I think it is important that if you plan on continuing your internet advertising campaign, that you recognize your industry peak time, advertise only on the ppc search engines that allow a "turn-off" button and advertise only during those times to increase your return. Beleive me, it works! However it is up to you to determine when most people or consumers buy your product, when they're searching for your product / service, and then go from there.
Imagine, if all advertisers stopped paying for the click what would happen to the ecommerce economy. WE wouldn't have to pay for something that was intended to be free! Remember the "INFORMATION SUPER HIGHWAY"...now it's the "ADVERTISERS SUPER PAYMENT SYSTEM".....Just a few comments, the internet is here to state, ecommerce is here to stay, however if you have the opportunity to build your business with ecommerce and traditional methods, use the internet until your traditional or bricks and mortar business starts to show results, you'll be better off and most of all, you'll be generating income without the advertising cost.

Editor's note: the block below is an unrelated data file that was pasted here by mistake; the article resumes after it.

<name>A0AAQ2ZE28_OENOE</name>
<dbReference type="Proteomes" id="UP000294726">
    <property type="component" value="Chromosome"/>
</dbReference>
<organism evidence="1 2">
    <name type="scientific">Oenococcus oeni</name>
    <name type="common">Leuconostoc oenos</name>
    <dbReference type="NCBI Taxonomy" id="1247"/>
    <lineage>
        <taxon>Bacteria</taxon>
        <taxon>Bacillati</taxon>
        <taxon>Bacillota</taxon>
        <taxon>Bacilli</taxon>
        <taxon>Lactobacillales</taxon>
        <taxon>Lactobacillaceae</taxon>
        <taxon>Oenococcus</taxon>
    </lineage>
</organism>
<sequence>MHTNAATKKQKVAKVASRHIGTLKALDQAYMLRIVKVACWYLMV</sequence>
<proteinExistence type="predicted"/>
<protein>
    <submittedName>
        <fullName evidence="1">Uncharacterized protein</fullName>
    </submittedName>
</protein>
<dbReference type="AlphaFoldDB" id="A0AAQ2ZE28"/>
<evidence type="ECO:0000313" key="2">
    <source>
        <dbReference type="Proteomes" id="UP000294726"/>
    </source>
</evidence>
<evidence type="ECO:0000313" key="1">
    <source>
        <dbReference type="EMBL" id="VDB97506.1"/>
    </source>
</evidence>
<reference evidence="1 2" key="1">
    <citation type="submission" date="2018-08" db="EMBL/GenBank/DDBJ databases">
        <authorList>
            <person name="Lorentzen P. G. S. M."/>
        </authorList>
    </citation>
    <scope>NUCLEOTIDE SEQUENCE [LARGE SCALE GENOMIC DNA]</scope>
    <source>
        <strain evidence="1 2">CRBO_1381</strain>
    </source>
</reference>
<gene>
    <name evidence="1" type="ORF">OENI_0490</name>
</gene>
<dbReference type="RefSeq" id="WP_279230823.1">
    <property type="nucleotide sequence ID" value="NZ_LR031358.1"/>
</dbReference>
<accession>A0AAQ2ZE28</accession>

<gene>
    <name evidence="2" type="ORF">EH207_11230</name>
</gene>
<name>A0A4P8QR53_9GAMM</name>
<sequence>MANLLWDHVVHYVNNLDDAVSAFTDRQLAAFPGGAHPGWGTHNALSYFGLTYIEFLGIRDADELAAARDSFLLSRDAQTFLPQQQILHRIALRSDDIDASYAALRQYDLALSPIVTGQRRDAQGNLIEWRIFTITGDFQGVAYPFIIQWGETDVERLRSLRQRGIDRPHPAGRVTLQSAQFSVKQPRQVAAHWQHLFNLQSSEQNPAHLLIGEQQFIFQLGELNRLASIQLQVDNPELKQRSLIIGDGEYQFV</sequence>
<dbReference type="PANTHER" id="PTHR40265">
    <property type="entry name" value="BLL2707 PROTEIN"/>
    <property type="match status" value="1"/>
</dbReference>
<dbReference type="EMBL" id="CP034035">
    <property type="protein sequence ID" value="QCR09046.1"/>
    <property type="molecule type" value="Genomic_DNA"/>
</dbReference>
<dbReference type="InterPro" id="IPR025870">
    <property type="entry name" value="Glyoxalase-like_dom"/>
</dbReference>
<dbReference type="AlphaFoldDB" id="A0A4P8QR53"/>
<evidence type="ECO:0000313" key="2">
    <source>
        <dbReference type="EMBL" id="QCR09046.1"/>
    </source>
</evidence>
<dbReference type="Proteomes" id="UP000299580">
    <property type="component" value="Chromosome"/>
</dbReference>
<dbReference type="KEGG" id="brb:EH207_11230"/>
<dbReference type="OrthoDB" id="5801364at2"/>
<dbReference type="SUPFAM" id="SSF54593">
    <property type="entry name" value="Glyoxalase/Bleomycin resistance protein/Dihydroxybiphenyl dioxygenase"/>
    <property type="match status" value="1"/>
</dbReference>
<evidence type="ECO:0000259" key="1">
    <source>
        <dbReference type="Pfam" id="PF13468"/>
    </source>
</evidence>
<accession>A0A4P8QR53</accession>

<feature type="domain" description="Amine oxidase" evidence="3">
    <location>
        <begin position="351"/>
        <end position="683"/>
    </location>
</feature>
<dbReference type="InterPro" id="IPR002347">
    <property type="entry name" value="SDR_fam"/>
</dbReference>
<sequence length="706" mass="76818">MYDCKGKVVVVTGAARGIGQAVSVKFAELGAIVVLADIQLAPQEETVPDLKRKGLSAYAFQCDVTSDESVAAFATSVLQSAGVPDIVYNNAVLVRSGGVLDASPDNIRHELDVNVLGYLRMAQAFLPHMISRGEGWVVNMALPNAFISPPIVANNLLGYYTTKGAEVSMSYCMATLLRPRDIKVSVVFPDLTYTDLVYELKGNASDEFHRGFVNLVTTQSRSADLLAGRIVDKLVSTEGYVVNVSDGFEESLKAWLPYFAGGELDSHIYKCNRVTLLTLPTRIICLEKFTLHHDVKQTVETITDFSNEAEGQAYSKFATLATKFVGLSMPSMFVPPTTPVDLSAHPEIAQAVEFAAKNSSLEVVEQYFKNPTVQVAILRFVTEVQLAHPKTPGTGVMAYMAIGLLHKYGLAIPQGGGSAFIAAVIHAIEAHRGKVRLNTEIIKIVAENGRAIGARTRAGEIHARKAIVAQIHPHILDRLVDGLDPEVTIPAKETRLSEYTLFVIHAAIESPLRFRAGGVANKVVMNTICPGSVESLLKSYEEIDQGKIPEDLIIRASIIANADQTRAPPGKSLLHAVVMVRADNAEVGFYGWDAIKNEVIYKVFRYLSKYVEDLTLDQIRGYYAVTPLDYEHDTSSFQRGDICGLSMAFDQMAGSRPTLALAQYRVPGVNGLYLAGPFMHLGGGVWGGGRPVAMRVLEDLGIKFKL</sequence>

01-03-2004, 12:21 PM
I think decline perdition is wrong in part (their will be decline in specific areas and for certain tackiness but growth in usage)
We are in a growing trend I think right now people over pay for unsure costumers and that potential traffic gets lost in the mix.
But with the factual growth and things like a google now having a top 20 ranked news source show growth.
As more and more buyers become online friendly I think you will see evolution in the form of advertising.
Simple exposure base cost $$ and the larger the base the more the $$ in PPC you still have exposure for all searches you are toped on this creates barding and label awareness (assuming you do brand yourself in those 2 short lines)
People = advertising cost if you buy a commercial what guarantee is their that you will get a turn on your investment.
01-03-2004, 02:55 PM
I believe that more and more net users are going to SE's to look for something rather than search from a portal site or ISP site. This would mean that it would be better to place adwords in SE's if your site doesn't have a fantastic PR.
When I use Google to search, I have no problem clicking on the sponsored links, if the site is not what I require, 'Back' I go and search some more. If the site is getting visitors but not sales, then capital will soon run out..
I have stopped my own adwords during these tricky few months of the year and already I have noticed a 40% drop in visits - this could also be seasonal as less people are generaly surfing at this time of year.